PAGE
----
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Au Boeuf Couronné (40-59€)
Among the hundreds of debuts in 2013, we added more than 50 new openings to our guide to Paris restaurants. But what did we really love? To narrow it down, we asked our contributing editors – a diverse group of Paris-based food and wine writers – to nominate their favorite new openings of 2013. Among their top picks, a few trends are clear: half are helmed by young foreigners (Canadian, Australian, Japanese, Italian), more than half include a bar for drinks and nibbles, and most are second or third offerings from an already-popular restaurant group.
Shopping for Champagne fills me with embarrassment.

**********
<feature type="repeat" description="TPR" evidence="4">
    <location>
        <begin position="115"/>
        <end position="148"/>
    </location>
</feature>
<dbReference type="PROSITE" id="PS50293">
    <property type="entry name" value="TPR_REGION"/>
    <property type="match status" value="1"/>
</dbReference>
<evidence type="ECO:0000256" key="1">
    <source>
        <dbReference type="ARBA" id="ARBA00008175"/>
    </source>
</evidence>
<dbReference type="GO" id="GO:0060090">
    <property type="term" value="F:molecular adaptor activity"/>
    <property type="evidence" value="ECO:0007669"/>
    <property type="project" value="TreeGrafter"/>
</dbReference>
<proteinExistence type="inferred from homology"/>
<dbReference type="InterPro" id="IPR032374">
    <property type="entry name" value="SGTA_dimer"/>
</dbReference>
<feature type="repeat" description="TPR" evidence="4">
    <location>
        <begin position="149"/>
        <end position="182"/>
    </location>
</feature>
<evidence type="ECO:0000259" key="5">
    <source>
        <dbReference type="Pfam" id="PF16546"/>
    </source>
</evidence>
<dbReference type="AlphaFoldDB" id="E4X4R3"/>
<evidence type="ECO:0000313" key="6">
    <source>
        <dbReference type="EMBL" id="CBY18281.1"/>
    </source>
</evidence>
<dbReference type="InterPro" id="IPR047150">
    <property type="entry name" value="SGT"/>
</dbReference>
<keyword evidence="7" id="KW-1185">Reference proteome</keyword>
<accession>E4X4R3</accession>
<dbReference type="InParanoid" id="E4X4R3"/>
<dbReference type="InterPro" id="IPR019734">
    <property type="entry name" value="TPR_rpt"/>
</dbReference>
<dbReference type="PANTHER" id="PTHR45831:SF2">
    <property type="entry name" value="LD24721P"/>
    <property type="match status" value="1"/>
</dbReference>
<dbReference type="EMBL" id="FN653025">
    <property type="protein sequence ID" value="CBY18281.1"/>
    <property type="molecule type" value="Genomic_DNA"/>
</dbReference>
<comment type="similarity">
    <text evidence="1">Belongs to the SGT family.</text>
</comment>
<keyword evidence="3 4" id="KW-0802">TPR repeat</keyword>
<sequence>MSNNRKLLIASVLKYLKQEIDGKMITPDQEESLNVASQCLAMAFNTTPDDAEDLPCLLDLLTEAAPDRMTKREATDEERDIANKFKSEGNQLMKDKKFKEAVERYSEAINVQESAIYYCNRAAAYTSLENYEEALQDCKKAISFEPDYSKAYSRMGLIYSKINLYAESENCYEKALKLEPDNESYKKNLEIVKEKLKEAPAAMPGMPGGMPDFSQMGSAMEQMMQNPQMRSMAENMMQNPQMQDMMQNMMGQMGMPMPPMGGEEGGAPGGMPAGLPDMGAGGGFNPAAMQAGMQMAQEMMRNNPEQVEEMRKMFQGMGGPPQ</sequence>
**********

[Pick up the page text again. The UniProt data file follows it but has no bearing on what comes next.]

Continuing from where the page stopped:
Every year, I promise myself I’ll swear off the stuff. There are, after all, dozens of other sparkling wine types available in Paris, all arguably better bargains than the world’s most famous wine. For along with Champagne’s uniquely chiseled acidity and grace, we pay for the fame, the name Champagne. And to find a broad selection of what I’d call serious Champagne – upper-tier cuvées from independent grower-producers, rather than the predictable, cola-like entry-level bottles of the big houses – I’m often obliged to patronise the Paris wine shops I otherwise avoid.
David Toutain will return to Paris on December 23 with a new restaurant bearing his name.
Vegetables aren’t an afterthought at this annex of an Israeli pita chain. They’re the stars of a creative menu. Some of the best sandwich options include the melting ratatouille, the chickpea salad topped with homemade hot sauce & boiled egg, or the whole roasted cauliflower with tahini sauce. Although exceptionally vegetarian (and vegan) friendly, there’s meat and fish options as well. The boeuf bourguignon if you’re looking for something traditionally French, albeit not traditionally in a pita, is delicious. Beef stew in pita form is a bit messy, however, so eat fast.